“I Don’t Subscribe to That Way of Thinking”: The Inimitable Sound of Suzi Analogue

From celebrating imperfect vocals and crafting impromptu love songs to childhood tape recordings and the influence of her mother, we retrace the path of a talented multi-genre artist.

Long before she was a highly respected DJ, producer, vocalist, and the creator of Never Normal Records, Suzi Analogue’s fascination with audio equipment started in a rather A-typical setting. Growing up in the tiny town of Petersberg near Richmond, Virginia, her mother oversaw a local mental health residential facility during her childhood. Living in a different area of the building than the patients themselves, she began recording her ideas on cassette tape at age ten. Though the recordings started as feminist spoken word instead of actual musical compositions, this early exposure to recorded sound sparked a lifelong love of music equipment, singing, production, and experimentation.

The official “Jump Rope” music video.

In addition to giving her the freedom to capture her thoughts on tape, Suzi credited her mother with being instrumental in teaching her about black art and black culture, another key influence in her artistic evolution. “I was raised knowing about the heritage of black culture, starting from the Black Arts Movement,” she explained in a 2016 interview with Emerson College’s Ploughshares blog. “It’s mostly during the seventies, post-Civil Rights, where the youth that had encountered the Civil Rights Movement were starting to be able to create more space and opportunities for themselves. I was raised with a mom who went through that.”

As Suzi entered her teenage years, she developed a growing appreciation for electro and rap. This — combined with her early exposure to the Black Arts Movement and her cassette tape creations — eventually evolved into an interest in music production. Reflecting on her 16-year odyssey of artistic and musical immersion in a recent interview, she noted how starting out at a young age helped her develop confidence and a strong sense of self. “I have been listening to rare electronic and hip-hop records since I was about 14 years old, and making beats since 15,” she told AFROPUNK in a 2017 interview. “And I feel really strongly about my musical choices as a producer.”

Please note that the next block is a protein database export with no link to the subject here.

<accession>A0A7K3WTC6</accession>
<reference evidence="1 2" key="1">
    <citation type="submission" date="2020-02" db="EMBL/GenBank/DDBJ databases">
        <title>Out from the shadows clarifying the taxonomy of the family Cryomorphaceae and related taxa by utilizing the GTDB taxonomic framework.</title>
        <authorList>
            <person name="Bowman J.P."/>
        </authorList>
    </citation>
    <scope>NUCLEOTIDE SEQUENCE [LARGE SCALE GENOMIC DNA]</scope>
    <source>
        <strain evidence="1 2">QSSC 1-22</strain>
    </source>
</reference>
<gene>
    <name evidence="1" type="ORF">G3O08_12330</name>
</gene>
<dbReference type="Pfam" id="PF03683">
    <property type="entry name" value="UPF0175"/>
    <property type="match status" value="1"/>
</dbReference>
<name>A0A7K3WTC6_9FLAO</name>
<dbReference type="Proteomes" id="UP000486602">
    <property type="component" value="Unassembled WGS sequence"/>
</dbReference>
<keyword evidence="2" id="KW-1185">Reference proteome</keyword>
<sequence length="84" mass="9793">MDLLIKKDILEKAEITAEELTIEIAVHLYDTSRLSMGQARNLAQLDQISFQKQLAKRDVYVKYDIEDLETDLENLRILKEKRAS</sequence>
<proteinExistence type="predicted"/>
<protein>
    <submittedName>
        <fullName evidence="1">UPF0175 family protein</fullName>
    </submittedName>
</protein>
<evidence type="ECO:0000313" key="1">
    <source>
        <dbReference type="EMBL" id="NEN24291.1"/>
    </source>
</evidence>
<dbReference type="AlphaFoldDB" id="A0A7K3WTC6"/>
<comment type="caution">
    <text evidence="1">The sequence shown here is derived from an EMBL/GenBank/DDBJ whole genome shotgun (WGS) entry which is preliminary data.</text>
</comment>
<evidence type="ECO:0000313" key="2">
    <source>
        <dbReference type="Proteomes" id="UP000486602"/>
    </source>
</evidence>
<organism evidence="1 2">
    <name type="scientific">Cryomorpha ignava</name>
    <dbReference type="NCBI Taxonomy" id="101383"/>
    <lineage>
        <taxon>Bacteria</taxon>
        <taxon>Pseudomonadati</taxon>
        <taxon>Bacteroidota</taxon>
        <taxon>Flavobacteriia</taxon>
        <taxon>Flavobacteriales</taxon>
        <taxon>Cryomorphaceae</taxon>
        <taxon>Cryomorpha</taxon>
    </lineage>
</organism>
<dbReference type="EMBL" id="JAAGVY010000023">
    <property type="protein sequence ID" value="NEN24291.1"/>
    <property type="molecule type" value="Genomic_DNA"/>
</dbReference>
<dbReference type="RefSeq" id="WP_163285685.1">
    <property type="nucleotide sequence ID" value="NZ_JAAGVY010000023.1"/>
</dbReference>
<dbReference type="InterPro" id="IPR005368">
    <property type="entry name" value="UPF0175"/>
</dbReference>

“We live in an age of Auto-Tune, in the age of ‘the vocal has to be perfect.’ I don’t subscribe to that way of thinking.”

Like many artists of her generation, Suzi’s earliest instrumental compositions were crafted on her computer, with her later adding inexpensive keyboards to her repertoire to help expand her sound. “Whatever little keyboards I could get my hands on, I’d record those,” she told The Miami New Times in a 2018 interview.

Official “I Must Be” music video.

In addition to making music with whatever tools were available, Suzi utilized her own visual art to work in tandem with her musical prowess from the very beginning of her production career. Looking at the results of her creative efforts after taking the time to draw something often sparks a strong desire to compose a beat. “I would write songs and make my own comics,” she told The Miami New Times. “It’s something about seeing the visual stuff that really compels me to go harder when I create music.”

Interestingly, it isn’t just drawing that helps awaken Suzi’s inner musician — she also uses words as a creative springboard to help her composition process. “To jog my creativity, I keep a notebook of words or phrases that have inspired me at some point,” she told Ableton in a 2018 interview. “I always have a notebook with me, and I love Japanese stationery — I’m always looking for cute notepads, just these really special containers to put these ideas in.”

“My goal in all this to bridge the world of technology, music, and street culture, to give not only young women of color but everyone the chance to believe it can happen.”